Wall Street has closed higher at the end of a whipsaw session as investors juggled hopeful and pessimistic news on the progress of stimulus talks in Washington DC amid signs of waning momentum of economic recovery from the pandemic recession, now entering its ninth month.
All three major US stock indexes closed higher, with the Nasdaq in the lead and the Dow recording the smallest gain.
A spate of data, including jobless claims and consumer spending, suggested that the plodding US economic recovery could be losing steam.
Investors now look to the Labor Department’s employment report expected on Friday to further gauge the economy’s progress.
In negotiations for a new pandemic relief deal, the White House countered House Democrats’ $US2.2 trillion ($A3.1 trillion) package with a $US1.5 trillion-plus proposal.
But an imminent deal seemed elusive after US House Speaker Nancy Pelosi cautioned that Democrats and the White House remained locked in a debate over dollars and values.
“It’s all about fiscal stimulus and the ball is in Congress’ court,” said Ryan Detrick, senior market strategist at LPL Financial in Charlotte, North Carolina.
“We continue to believe they’re inching closer and approaching the final inning, but the last stretch is often the hardest.”
“We believe we’ll have a deal before the election and both sides will claim victory,” Detrick added.
The S&P 500 and the Nasdaq again got most of their support from large cap tech and tech-adjacent stocks, with Amazon.com, Microsoft Corp and Apple Inc providing the biggest boosts.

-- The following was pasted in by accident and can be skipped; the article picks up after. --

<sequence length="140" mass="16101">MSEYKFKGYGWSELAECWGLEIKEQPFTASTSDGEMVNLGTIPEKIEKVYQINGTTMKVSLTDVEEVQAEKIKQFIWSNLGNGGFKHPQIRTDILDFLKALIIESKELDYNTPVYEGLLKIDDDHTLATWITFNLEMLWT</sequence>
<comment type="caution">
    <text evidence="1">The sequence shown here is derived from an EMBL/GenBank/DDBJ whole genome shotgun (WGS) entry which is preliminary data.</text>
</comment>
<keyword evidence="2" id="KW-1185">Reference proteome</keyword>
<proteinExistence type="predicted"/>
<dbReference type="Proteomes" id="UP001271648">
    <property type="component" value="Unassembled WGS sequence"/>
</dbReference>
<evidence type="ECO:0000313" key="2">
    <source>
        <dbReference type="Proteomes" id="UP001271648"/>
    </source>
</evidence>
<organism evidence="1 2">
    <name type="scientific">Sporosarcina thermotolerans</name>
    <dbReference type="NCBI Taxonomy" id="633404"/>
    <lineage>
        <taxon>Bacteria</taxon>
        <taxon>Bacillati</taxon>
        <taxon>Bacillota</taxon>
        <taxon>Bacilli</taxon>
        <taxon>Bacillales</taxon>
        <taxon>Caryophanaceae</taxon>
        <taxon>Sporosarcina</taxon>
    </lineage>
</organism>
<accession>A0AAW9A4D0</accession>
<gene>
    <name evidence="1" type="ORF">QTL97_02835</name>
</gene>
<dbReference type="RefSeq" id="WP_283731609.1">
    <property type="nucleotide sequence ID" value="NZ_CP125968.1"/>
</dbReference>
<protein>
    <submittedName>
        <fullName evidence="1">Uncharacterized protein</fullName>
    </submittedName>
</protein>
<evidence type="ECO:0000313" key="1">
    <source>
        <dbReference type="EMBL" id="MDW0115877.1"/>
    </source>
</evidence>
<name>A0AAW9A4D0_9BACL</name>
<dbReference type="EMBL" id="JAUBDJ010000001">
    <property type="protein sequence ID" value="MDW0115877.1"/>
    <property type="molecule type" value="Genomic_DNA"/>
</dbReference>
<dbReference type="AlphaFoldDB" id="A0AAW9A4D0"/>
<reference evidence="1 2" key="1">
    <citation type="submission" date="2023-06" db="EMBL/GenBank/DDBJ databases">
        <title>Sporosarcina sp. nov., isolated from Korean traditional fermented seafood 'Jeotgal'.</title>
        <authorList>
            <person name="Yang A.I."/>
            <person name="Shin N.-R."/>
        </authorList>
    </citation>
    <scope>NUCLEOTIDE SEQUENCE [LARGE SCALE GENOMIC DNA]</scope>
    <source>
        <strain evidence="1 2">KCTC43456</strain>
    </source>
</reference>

“With the disappointment out of Washington we see this move back to the safety trade of big tech,” Detrick said.
“Today is a microcosm of last six months.”
The Dow Jones Industrial Average rose 35.2 points, or 0.13 per cent, to 27,816.9, the S&P 500 gained 17.8 points, or 0.53 per cent, to 3,380.8 and the Nasdaq Composite added 159.00 points, or 1.42 per cent, to 11,326.51.
Of the 11 major sectors in the S&P 500, seven ended the session higher.
Real estate was the largest percentage gainer while energy companies were the biggest losers, down 3.1 per cent.
With the books closed on the third quarter, market participants await earnings season, set to get underway in about two weeks.
Analysts currently expect S&P 500 earnings, in aggregate, to fall by 21.4 per cent year-on-year according to Refinitiv.
Exxon Mobil Corp dropped 3.5 per cent after it signalled a bigger-than-expected third quarter loss due to falling oil prices and plunging demand.
Shares for retailer Bed Bath & Beyond Inc soared by 25.1 per cent after posting a surprise quarterly profit due to its booming online business.
Boeing Co rose 1.6 per cent and after US Federal Aviation Administration Chief Steve Dickson remarked “I liked what I saw” in the previous day’s 737 MAX test flight.
Advancing issues outnumbered declining ones on the NYSE by a 2.18-to-1 ratio; on Nasdaq, a 1.99-to-1 ratio favoured advancers.
The S&P 500 posted 12 new 52-week highs and no new lows; the Nasdaq Composite recorded 67 new highs and 40 new lows.
Volume on US exchanges was 9.55 billion shares compared with the 10.06 billion average over the last 20 trading days.